Pre-suasion:  A Revolutionary Way to Influence and Persuade - by Robert Cialdini

Pre-suasion: A Revolutionary Way to Influence and Persuade – by Robert Cialdini

How strongly I recommend it: 6/10
See my lists of books for more.

Go to the Amazon page for details.
I expected something better, I found it a little bit light. Nevertheless, the book has some great points that will give you a wider perspective on how persuasion works. If you just got started in the field, go read it.

Highlights

To get desired action it’s not necessary to alter a person’s beliefs or attitudes or experiences. It’s not necessary to alter anything at all except what’s prominent in that person’s mind at the moment of decision.
Anything that draws focused attention to itself can lead observers to overestimate its importance. Thus, the persuader who artfully draws outsize attention to the most favorable feature of an offer becomes a successful pre-suader.
Information about the self is an exceedingly powerful magnet of attention. When recipients get a message that is self-relevant, they are more likely to lend it attention, find it interesting, take it seriously, remember it, and save it for future reference. When you have a good case to make, you can employ—as openers—simple self-relevant cues (such as the word you) to predispose your audience toward a full consideration of that strong case before they see or hear it.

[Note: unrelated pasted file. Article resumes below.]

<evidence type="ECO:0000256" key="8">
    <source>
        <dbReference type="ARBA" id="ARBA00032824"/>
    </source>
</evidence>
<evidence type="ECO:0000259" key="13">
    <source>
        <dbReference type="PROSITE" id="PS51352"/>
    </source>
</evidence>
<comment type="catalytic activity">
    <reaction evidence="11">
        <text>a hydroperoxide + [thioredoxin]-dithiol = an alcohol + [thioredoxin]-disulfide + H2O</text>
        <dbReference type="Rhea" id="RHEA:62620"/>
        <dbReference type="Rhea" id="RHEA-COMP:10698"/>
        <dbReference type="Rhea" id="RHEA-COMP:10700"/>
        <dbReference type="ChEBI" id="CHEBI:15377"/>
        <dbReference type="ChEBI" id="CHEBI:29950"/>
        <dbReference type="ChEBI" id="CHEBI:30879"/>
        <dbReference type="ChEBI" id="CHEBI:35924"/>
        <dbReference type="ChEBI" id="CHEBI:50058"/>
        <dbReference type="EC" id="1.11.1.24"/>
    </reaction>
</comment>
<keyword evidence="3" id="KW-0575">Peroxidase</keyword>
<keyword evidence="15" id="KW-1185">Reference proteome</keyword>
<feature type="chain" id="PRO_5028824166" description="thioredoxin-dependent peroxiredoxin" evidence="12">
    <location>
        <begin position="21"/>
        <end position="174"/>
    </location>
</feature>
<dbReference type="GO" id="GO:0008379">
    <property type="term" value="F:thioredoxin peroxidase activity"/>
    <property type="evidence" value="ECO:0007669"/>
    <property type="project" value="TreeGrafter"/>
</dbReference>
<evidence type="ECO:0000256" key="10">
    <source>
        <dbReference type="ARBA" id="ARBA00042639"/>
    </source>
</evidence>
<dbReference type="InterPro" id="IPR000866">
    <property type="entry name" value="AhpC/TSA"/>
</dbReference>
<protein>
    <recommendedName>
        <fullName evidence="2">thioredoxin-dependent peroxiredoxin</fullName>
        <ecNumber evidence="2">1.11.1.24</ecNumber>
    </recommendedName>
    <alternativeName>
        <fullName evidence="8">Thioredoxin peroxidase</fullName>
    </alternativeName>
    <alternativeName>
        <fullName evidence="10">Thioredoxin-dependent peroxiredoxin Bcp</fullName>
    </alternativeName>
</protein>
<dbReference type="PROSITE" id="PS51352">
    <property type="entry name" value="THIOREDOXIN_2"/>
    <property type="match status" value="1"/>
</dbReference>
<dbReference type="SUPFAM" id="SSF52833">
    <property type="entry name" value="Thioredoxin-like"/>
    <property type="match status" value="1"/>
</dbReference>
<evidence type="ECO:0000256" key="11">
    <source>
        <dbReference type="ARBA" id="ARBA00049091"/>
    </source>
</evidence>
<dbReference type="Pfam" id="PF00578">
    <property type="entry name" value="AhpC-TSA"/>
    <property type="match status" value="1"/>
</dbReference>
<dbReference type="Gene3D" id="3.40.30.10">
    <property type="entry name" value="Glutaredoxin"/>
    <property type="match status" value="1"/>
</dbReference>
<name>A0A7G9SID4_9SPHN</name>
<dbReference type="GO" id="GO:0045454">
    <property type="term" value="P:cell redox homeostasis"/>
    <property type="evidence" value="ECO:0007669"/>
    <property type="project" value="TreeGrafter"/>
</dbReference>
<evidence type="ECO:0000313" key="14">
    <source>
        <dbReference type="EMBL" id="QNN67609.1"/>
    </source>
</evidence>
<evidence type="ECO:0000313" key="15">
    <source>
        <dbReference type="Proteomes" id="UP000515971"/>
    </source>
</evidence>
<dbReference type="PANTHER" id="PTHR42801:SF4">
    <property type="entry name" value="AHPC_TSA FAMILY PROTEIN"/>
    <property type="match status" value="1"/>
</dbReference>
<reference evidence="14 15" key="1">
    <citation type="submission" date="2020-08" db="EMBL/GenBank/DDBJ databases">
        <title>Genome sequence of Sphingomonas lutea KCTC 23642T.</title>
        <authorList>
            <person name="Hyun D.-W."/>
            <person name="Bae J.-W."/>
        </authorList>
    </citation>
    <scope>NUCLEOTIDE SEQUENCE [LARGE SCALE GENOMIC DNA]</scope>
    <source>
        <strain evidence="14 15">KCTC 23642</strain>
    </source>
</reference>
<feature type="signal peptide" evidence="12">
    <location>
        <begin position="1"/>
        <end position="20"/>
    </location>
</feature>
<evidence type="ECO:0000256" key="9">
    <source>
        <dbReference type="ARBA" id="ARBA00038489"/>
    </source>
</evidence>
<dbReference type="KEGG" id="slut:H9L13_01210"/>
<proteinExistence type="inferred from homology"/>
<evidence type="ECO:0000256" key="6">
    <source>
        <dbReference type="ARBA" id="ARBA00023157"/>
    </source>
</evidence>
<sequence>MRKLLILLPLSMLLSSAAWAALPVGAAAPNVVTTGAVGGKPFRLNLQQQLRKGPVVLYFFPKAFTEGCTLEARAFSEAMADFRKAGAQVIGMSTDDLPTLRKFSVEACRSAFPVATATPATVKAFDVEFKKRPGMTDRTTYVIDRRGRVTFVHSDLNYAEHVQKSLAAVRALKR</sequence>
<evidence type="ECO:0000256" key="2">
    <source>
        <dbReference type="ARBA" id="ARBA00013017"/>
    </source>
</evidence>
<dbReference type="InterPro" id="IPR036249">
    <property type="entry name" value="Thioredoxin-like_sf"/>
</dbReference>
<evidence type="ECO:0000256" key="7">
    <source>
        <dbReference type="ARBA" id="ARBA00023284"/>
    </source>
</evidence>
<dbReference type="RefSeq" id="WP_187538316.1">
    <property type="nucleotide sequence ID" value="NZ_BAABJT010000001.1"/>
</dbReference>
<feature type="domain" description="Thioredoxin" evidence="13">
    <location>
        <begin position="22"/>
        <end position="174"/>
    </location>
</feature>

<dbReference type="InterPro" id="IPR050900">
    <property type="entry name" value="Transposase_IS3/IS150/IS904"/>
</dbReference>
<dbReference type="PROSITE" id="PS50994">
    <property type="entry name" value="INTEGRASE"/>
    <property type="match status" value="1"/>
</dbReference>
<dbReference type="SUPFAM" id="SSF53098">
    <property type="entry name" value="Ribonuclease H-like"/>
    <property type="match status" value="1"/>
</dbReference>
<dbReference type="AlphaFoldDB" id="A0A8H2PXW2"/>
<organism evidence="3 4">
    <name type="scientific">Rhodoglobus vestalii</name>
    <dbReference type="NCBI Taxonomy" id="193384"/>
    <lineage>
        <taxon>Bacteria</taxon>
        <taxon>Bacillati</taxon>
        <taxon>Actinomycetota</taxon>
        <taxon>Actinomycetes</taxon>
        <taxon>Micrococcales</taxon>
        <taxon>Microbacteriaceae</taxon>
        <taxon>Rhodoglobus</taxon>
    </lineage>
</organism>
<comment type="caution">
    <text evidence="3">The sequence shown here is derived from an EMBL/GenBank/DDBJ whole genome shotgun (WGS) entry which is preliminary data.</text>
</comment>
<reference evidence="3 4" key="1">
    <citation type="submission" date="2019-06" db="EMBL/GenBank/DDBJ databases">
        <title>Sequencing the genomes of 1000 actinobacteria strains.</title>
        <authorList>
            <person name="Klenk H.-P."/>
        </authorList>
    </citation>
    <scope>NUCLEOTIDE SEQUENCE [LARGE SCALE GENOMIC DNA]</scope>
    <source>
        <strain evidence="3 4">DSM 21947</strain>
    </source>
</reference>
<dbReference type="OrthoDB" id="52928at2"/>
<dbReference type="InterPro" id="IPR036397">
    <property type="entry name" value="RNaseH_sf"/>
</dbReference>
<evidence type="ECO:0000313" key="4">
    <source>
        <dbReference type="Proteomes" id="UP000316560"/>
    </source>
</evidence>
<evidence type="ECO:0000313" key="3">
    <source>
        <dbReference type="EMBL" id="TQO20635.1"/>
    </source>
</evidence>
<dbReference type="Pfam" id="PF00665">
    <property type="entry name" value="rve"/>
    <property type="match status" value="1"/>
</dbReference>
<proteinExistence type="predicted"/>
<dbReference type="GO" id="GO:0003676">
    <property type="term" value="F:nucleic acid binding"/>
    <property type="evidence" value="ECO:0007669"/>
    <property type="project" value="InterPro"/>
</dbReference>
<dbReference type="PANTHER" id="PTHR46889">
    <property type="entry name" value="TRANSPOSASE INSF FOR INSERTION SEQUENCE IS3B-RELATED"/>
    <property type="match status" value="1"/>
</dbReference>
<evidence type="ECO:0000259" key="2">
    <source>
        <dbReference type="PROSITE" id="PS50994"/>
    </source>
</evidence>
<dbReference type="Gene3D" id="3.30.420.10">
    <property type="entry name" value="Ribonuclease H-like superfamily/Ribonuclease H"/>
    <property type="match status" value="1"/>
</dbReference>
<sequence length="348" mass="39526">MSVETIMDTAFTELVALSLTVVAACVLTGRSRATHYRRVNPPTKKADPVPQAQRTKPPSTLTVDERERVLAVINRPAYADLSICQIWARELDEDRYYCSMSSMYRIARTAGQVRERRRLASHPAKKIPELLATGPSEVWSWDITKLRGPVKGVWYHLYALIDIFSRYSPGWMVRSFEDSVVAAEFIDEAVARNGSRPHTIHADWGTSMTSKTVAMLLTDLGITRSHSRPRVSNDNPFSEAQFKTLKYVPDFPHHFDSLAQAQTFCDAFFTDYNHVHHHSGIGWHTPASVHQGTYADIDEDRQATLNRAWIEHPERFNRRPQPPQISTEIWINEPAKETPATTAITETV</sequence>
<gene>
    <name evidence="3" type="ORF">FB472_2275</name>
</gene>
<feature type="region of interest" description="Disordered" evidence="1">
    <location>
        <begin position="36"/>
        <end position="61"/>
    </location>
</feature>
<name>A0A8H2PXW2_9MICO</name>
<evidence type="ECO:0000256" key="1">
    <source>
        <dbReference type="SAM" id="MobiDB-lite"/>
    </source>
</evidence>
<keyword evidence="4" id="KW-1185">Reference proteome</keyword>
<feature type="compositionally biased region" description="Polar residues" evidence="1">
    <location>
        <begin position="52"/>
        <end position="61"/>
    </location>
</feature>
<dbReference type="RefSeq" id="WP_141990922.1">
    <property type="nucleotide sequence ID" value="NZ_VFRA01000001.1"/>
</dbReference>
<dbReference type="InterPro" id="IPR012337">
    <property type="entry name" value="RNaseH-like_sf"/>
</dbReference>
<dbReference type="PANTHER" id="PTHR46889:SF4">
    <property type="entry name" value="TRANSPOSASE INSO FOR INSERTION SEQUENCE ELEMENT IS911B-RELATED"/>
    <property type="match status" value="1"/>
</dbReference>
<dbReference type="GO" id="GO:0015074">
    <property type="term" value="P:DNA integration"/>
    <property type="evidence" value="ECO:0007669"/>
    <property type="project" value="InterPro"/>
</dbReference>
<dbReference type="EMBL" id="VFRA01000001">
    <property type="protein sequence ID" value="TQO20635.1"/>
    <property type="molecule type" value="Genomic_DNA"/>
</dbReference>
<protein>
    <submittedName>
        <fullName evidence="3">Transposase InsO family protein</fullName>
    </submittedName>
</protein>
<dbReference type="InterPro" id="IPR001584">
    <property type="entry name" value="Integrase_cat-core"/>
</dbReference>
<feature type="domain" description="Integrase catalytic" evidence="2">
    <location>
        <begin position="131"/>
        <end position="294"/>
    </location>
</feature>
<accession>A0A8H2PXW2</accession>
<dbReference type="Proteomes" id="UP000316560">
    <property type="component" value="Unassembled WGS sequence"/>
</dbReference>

Communicators stand to be more effective by highlighting the idea of authority not just inside their message but inside the moment before their message. In this pre-suasive way, audiences will become sensitized to the coming authoritative evidence in the message, making them more likely to pay attention to it, assign it importance, and, consequently, be influenced by it.
People don’t care how much you know until they know how much you care.
People think it is appropriate for them to believe, feel, or do something to the extent that others, especially comparable others, are believing, feeling, or doing it.
A communicator who references a weakness early on is immediately seen as more honest. Then, with perceived truthfulness already in place, the audience is more likely to believe him. (Weakness before strength tactic works best when the strength doesn’t just add something positive to the list of pros and cons but, instead, challenges the relevance of the weakness.)
Who we are with respect to any choice is where we are, attentionally, in the moment before the choice.